I think we’ve convinced people that we can really impose deep cuts just by focusing on the safe, easy cases of the nonviolent drug offender. And the fact is, any sort of deep cut in our prison population will require us to reduce the number of people in prison for violence. And I think we can do that and maintain public safety. One statistic that doesn’t get enough attention is that our violent crime rate right now is about where it was in 1970—it might be even better than that depending on which numbers you use—but our incarceration rate is five times higher. So unless you think Americans are five times more violent today than in 1970, that’s hard to justify. And if anything, I’d say the crime-age American citizen today is probably less violent than the same person in the 1970s, so it’s even harder to justify that way.
Ford: If I’m a state legislator who’s worried about being painted as soft on crime, and I’m worried about all the traditional political attacks that go with it, what steps could I take to reduce the number of people in prison for violent offenses that would be safe and equitable and just?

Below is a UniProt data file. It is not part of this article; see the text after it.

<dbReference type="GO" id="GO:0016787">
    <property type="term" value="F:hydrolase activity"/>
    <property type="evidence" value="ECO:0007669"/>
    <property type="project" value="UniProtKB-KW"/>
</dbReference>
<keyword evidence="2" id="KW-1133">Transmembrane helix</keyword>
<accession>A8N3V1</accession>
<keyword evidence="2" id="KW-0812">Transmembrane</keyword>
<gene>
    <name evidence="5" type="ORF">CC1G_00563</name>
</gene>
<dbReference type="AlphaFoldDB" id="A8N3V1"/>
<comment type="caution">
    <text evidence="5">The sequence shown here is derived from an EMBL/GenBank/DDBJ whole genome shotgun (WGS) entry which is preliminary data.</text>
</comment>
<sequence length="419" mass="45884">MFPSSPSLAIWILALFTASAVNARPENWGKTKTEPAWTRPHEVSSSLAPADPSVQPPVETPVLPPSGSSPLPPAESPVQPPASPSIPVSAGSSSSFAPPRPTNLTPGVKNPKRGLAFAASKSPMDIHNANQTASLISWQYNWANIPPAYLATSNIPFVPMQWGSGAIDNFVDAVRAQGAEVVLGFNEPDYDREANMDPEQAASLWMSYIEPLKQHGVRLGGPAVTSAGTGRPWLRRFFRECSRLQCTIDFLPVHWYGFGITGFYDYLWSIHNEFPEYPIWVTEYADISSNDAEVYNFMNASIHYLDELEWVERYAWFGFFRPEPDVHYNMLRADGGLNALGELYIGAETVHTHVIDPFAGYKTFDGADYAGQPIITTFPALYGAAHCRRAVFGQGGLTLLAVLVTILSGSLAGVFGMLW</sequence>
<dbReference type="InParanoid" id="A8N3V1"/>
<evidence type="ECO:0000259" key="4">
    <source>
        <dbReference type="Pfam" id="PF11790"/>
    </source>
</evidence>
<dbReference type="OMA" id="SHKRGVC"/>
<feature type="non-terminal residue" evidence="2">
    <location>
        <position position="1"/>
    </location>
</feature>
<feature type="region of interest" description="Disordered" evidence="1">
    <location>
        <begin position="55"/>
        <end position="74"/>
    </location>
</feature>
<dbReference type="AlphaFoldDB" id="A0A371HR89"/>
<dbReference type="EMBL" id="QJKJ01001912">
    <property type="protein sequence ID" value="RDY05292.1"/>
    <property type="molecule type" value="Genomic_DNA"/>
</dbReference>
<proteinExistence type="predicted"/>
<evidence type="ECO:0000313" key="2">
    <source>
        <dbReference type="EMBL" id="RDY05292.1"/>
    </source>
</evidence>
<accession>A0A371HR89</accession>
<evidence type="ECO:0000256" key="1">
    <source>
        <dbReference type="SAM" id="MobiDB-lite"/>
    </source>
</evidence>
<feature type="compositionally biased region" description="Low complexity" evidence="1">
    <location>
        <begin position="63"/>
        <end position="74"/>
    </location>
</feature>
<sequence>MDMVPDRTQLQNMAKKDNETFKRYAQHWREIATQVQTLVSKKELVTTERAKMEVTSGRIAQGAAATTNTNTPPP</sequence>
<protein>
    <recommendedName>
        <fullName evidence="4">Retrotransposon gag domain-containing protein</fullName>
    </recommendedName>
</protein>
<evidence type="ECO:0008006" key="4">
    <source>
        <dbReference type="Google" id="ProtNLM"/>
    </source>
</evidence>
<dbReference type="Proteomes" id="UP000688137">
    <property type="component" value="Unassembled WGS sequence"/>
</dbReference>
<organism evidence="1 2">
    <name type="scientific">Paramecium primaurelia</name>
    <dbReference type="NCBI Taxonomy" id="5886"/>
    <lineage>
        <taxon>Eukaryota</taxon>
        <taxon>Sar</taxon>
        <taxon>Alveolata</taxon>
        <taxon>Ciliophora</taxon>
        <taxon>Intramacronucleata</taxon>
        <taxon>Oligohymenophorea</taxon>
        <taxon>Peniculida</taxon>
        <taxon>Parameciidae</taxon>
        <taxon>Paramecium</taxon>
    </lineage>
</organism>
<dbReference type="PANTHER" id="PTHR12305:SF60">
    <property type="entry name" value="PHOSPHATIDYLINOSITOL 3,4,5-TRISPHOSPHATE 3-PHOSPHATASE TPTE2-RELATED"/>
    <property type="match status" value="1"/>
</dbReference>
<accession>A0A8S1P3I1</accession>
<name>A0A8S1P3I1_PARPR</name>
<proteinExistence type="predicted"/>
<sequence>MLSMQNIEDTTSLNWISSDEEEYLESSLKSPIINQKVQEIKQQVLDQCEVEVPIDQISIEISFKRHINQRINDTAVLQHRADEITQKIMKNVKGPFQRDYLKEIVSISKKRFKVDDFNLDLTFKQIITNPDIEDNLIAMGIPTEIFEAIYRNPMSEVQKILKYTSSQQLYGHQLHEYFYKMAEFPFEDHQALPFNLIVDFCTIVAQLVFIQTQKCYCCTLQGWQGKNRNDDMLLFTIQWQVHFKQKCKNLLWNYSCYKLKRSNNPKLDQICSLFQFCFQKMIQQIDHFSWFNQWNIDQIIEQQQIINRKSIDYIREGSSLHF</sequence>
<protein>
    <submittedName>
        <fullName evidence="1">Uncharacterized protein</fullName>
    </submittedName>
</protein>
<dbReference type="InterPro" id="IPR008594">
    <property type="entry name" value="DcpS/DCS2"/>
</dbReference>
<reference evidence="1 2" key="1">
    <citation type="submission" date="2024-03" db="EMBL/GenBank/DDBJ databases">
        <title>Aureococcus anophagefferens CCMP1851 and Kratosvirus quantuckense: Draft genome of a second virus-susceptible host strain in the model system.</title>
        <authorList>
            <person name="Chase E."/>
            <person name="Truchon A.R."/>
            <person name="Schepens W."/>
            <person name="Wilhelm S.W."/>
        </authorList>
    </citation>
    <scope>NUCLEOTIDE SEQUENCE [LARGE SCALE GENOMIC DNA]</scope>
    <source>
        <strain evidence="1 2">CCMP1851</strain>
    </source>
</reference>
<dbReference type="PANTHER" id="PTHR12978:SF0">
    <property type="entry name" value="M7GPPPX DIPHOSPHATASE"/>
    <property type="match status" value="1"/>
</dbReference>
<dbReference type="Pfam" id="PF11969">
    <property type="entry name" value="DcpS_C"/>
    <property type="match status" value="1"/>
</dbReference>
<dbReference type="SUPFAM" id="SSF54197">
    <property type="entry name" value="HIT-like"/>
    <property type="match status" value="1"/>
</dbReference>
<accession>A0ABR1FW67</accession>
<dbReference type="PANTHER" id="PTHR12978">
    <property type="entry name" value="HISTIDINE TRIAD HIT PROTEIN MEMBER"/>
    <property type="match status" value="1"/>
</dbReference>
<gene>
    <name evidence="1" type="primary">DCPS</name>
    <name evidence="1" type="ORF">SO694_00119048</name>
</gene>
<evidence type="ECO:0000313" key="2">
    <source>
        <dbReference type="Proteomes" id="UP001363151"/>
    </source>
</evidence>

Pfaff: One thing they could focus on would be expanding parole options for people convicted of violence. Often when we see states push to expand parole choices, more often than not they explicitly exclude those convicted of a current violent offense, or sometimes even any prior violent offense. And that’s kind of self-defeating, because the fact is our popular model of violent behavior is not really accurate. We tend to use the term “violent offender.” I work very hard to never use it if I can, because it defines someone who commits a violent act as that’s who they are: They are a violent person, it’s a state of being. And violence isn’t a state of being, it’s at most a phase. People also age into and age out of crime. Someone who commits a violent crime when they’re 16 isn’t going to be nearly as violent when they’re 30 or 35. There’s hormonal changes, there’s cultural changes, social changes—you get married, you have a job, and that helps you desist from offending. We tend to lock them up for longer periods of time just as they’re aging out of crime.